There’s something unique about that Christmas morning feeling as a child. The excitement, the presents, the bleary eyed parents. This Charlotte Mason gift guide can help take the guesswork out of how to find quality toys and more for your little ones.
Charlotte Mason Gift Guide
I only really remember having one thing on my Christmas list as a little girl. I desperately wanted an American Girl doll. Year after year I held out hope and year after year it wasn’t in the budget. Instead, my parents bought me an off-brand doll and my mom handmade a whole wardrobe of clothes.
Even though it might not have been what I envisioned, it was still special because of the thought that was put into the gift. This Charlotte Mason gift guide focuses on gifts that are thoughtful, beautiful, and help children develop mentally, emotionally, and physically. Gifts don’t have to be expensive to be good.
What Makes a Good Charlotte Mason Gift?
Montessori and Waldorf have their own specific toys, but Charlotte Mason is different. The philosophy behind the CM method instead gives us a few guiding principles when choosing gifts.
Miss Mason said children’s belongings should be “pleasing and suitable.” Her idea was that toys and books should cultivate and grow, not spoil a child’s taste. As an educator and former nanny, I’ve sadly worked with too many children whose imagination and creativity are dulled by the endless overstimulating toys and media. They’re no longer perceptive to the beauties of nature and life and have a hard time entertaining themselves without an iPad.
An article in the Parent’s Review, a CM publication from the 19th century, talks about the best kinds of toys for children.
“In choosing toys for the children, how important it is to bear certain points in mind; one special thing to consider is, to give when possible something out of which the child can make other things, or can do something more with.” – Parent’s Review Vol. 17
The article goes on to explain that “finite” toys do the work for the child, while “suggestive” toys employ creativity. If we give our little ones an electric race track it’s fun for a while to see the cars zooming around on the track, but it eventually gets old.
A toy car without a battery-operated engine requires the child to physically pick it up, move it, and play with it to engage. They make revving noises with their mouth and run the car up and down homemade or imaginary roads. The car can fly, jump off the sofa, and be whatever they can imagine. These toys encourage open-ended play.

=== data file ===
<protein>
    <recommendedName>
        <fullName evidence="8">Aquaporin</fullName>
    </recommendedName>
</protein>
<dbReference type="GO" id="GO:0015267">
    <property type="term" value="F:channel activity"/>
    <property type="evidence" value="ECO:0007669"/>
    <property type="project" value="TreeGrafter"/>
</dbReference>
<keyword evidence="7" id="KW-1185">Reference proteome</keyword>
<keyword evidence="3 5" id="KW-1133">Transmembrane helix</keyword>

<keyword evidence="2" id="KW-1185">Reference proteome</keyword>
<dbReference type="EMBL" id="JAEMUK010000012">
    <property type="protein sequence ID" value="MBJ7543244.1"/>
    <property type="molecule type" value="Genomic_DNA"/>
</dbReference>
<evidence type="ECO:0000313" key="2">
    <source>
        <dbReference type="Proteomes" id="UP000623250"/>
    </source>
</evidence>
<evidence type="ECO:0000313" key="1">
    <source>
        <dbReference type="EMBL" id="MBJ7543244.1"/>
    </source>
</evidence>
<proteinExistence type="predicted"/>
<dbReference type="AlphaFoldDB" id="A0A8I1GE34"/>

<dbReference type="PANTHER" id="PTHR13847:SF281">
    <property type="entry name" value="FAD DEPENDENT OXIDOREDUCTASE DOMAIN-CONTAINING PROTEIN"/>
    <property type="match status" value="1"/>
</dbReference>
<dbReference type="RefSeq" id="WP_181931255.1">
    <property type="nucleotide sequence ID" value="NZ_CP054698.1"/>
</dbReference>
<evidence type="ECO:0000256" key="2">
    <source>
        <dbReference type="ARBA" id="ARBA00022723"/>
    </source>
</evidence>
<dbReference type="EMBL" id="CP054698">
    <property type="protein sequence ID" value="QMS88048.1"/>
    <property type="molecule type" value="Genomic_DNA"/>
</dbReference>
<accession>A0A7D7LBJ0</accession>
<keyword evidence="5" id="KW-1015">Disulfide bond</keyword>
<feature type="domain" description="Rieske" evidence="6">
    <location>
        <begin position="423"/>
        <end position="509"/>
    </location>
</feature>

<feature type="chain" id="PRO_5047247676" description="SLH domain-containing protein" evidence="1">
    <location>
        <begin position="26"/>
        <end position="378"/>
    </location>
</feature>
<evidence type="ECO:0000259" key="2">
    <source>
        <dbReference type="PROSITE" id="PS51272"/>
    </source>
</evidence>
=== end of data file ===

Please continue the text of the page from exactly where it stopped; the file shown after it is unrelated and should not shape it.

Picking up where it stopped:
Choosing a Charlotte Mason Inspired Gift
I’ve divided the guide into categories so you can easily sort out what works best for your family. Many of the groups are meant for a wide variety of ages and you can scale the gift up or down depending on your child’s age and skill level.
For example, if you’re gifting your six-year-old a sewing set I prefer to use embroidery floss and large embroidery needles at that age. Older children can have patterns or even their own sewing machine. Do what makes sense for your kids.
And just because the focus is on quality and imagination doesn’t mean we have to ignore technology. My oldest has the brain of an engineer and we’re doing our best to cultivate that. In today’s world that involves STEM toys, like build your own robots, snap circuits, and legos.
Boys Become Men
I mentioned Montessori toys earlier (and you’ll find some in this Charlotte Mason gift guide). The educational philosophy behind the Montessori method is very different from CM though. Maria Montessori was an educator at the same time as Miss Mason, and Mason had some things to say about Montessori’s approach.
Montessori focused on taking an adult environment and refashioning it for the child. She created their own little world for them, and in a lot of ways, we see that in today’s toys. Instead of giving children a toy kitchen set with pretend pots and pans, Mason would have given the child an apron and had them help in the kitchen.
“When we say that “education is an atmosphere,” we do not mean that a child should be isolated in what may be called a ‘child environment especially adapted and prepared, but that we should take into account the educational value of his natural home atmosphere, both as regards persons and things, and should let him live freely among his proper conditions. It stultifies a child to bring down his world to the child’s level.” – Charlotte Mason Vol. 6 pg. 94
Charlotte Mason inspired toys instead make it easier for the child to participate in an adult environment, treating them as an equal person. Personally, I don’t think there’s anything wrong with dressing up as a fireman, having a play kitchen set, or playing mommy to a doll. However, children should also be welcomed to participate with children of all ages and adults as we do life.
Finding the Perfect Charlotte Mason Gift